The benefits of breaking one’s programming are several. One of them is that we end up looking at things from another point of view — quite the necessity for writers, yes? You will now know for certain what broccoli tastes like. By breaking our programming, we also change the pathways between brain circuits, plowing new ones, perhaps staving off dementia. Once our brain starts to build new roadways, it seems to like doing it. And never fear, we have lots of room in there.

As writers, we need to have the ability to look at things from several angles. Thinking of the disco ball* again, it’s like being able to change places with each other. From my facet in the disco ball, and from my experience, I see that we need only wish it. Never stop learning. Never stop researching. Never stop listening. A lot of what I knew for sure when I was growing up is no longer valid. Some of it isn’t even close.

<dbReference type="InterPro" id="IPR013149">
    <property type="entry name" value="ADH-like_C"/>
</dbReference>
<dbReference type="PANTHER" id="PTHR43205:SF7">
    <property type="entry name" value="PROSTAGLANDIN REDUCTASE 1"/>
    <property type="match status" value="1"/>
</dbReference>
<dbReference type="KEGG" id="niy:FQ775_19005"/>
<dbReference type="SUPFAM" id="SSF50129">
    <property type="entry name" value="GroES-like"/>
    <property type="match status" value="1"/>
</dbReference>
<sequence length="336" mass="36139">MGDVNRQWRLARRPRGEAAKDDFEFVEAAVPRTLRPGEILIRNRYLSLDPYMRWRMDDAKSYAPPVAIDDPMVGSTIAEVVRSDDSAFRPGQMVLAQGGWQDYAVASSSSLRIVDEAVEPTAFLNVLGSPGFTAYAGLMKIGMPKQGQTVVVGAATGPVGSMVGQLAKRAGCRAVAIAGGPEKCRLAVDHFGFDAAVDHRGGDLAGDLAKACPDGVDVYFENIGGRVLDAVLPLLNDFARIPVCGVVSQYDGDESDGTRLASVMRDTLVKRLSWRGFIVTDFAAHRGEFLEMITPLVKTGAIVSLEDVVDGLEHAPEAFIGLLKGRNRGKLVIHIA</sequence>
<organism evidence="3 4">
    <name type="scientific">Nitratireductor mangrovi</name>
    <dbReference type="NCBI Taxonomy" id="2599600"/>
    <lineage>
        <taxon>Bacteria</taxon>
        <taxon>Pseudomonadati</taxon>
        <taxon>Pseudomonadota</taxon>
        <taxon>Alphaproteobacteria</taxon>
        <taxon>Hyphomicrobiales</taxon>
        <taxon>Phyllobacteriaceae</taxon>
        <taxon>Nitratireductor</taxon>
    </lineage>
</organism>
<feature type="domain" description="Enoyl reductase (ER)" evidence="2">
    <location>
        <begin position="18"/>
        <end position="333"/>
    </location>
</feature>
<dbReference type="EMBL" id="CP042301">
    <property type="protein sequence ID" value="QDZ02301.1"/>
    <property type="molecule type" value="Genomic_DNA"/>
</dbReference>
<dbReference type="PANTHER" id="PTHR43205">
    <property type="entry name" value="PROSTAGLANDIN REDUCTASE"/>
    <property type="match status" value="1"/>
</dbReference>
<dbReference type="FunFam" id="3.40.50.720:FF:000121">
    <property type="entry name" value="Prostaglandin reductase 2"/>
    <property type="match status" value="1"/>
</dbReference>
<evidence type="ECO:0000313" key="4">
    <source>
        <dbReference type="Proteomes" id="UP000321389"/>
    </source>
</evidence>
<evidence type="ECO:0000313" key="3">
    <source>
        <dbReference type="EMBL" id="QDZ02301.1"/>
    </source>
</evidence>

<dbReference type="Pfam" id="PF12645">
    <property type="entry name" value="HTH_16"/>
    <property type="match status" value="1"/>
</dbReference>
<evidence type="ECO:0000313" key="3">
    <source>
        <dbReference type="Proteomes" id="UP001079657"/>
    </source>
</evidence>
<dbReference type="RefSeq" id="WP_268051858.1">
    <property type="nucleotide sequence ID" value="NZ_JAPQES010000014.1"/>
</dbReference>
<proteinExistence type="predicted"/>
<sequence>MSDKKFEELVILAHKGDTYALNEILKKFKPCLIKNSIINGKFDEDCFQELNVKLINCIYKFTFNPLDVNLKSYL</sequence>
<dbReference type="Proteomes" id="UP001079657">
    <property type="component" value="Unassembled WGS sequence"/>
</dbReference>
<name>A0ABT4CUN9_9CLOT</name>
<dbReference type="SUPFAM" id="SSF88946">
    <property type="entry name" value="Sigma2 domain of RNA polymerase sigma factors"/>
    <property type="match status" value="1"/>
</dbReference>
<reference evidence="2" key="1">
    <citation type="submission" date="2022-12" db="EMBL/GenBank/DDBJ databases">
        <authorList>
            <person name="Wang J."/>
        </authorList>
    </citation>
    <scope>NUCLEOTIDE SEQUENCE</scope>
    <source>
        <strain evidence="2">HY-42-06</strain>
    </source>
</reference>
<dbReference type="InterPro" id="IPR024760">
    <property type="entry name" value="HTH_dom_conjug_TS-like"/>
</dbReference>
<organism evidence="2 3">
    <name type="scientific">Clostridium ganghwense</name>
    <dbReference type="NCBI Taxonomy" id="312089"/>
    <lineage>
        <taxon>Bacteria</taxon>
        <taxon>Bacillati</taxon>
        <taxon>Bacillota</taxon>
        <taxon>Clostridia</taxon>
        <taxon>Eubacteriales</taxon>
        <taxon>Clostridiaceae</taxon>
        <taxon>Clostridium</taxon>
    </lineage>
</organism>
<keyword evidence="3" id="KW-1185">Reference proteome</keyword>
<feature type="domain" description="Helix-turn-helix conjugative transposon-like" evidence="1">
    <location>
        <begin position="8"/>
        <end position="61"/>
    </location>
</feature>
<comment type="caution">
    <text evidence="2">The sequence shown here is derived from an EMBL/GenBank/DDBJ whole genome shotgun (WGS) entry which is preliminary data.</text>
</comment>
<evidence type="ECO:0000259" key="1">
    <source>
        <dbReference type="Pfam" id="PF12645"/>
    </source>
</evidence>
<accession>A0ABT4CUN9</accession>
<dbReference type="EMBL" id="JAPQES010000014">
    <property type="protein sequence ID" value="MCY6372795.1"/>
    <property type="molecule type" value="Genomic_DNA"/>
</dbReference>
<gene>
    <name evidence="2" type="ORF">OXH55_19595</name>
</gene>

* “Life is a big disco ball (and yes, I’m that old) illuminating the dance floor of the universe with billions of facets, each of which looks out from the central whole from a slightly different angle and onto a slightly different scene. No one looks at anything exactly the same way as anyone else even though we are all made of the same stuff, are all connected, and our core common. The writers among us have this obsession to report back everything we see from our unique vantage point. Why? That’s what we do. It comes from outside us and inside us and drives us to write.”


Next Post — My Boss is a Tyrant 1

Sherrill Wark is the author of Really Stupid Writing Mistakes: How to Avoid Them:

… and Death in l’Acadie: a Kesk8a story (fiction):